Brainstorming with Doug Trumbull

Article excerpt

In the not-too-distant past, Doug Trumbull headed the teams that created the breathtaking visual effects for what arguably became the most influential effects films of their respective decades: Stanley Kubrick's 2001: A Space Odyssey and Steven Spielberg's Close Encounters of the Third Kind. After directing the cult film Silent Running and the ill-fated Brainstorm, Trumbull turned his back on Hollywood and struck out on his own to explore new means of filmic expression.

His quest led him into what seemed at the time a very esoteric field: amusement park rides. Trumbull, now considered a visionary in his own right, recently shared his insights on the future of the field he defined and which he now seems poised to pilot to undreamed-of heights.

Remarkably, Trumbull's first job in the movie business was helming the effects on 2001, a film he credits with influencing his decision to make what he calls "experiential films."

"It was great to see an experiential movie presented in Cinerama on giant curved screens in stereo sound," he sighs. "Unfortunately, over the years, I saw the movie business go in the opposite direction, toward small-screen multiplex cinemas."

Trumbull's response was to create the widescreen Showscan system, in which a 70mm film is projected at 60 frames per second. Those numbers weren't guesswork; Trumbull scientifically measured the amount of visual and audio information the brain could absorb before it reached saturation. The goal was a sensory experience that touched people in ways that conventional movies never could.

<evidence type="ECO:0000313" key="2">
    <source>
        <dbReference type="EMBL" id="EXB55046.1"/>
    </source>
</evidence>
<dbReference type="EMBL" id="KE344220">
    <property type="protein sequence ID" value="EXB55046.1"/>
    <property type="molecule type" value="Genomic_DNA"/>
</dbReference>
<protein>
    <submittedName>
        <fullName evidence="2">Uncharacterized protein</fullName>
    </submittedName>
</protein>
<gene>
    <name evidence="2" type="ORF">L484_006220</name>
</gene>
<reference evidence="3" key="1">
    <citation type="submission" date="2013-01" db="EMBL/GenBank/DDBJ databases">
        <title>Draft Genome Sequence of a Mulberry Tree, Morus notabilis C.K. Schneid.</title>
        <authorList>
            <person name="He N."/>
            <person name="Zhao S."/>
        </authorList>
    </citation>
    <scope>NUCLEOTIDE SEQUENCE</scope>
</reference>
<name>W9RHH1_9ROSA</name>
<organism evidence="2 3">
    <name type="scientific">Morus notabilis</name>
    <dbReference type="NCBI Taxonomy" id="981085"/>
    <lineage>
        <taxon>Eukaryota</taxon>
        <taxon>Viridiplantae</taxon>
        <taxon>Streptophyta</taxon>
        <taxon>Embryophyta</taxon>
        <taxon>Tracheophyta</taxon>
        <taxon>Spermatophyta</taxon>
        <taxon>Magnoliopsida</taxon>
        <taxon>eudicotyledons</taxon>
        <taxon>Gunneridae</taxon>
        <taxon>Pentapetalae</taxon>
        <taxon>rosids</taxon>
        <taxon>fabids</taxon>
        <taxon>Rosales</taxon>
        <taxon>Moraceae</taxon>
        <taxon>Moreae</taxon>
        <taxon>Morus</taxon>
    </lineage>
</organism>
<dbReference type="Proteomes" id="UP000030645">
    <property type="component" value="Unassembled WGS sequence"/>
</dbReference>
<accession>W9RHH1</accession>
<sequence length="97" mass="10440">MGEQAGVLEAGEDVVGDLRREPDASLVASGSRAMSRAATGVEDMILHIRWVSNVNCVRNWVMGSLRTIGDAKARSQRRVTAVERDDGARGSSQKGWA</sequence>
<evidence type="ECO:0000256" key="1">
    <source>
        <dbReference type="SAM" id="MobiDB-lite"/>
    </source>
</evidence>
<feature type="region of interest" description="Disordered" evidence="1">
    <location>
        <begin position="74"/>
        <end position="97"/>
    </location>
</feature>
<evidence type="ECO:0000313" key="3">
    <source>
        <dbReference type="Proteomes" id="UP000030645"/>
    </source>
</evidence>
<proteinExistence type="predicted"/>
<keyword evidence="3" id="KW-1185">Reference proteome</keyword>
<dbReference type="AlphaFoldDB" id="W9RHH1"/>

Trumbull intended the hyper-realistic virtual reality sequences of his sci-fi film Brainstorm to be the first practical commercial application for his Showscan technology, but no studio would touch the film under those conditions.

"I realized that the really adventurous future - what I thought cinema could become - was going to happen in theme parks and world fairs and what some people call special venues," Trumbull relates. The real breakthrough came in 1976, when Trumbull coupled Showscan with a motion base to create the first simulator theater at his Future General company. This was a year before Star Wars, and a full decade before the famous Star Tours ride film that the movie inspired. Ironically, Paramount Pictures, Trumbull's partner in Future General, couldn't see the value of being in the theme park business. "Right now, every feature film company wants to be in the theme park business, but at the time, diversification was too new an idea for a feature film company," Trumbull says. "So I was redirected into doing the special effects for Close Encounters."

Nearly five years later, Trumbull made the choice to free himself as a filmmaker; no longer would he be aligned with a specific film format - not even the one he created. When offered the chance to direct a Back to the Future ride film in Omnimax, Trumbull accepted. "I felt this was an opportunity to definitively prove that there is a tremendous audience for experiential entertainment," he says. The ride he created, which some in the theme park business have dubbed "the best ride on the planet," puts its audience inside a time-travelling DeLorean within an immense Omnimax projection system. Passengers are completely surrounded by a very dense high-impact special effects extravaganza which takes them from the primeval world of the dinosaur to the far-flung future. And in another daring stroke, the four-minute ride actually tells a story. 'It's one of the first times that a ride has been transposed into a dramatic context," Trumbull observes proudly.

Directing and conceptualizing ride films appears to be the ultimate synthesis of Trumbull's talents, combining his design and effects background with an interactive canvas. His new outfit, The Trumbull Company, is currently providing special-venue entertainment for the Luxor Pyramid in Las Vegas, a vast Egyptian-style hotel/amusement park which will house three highimpact experiential ride films. …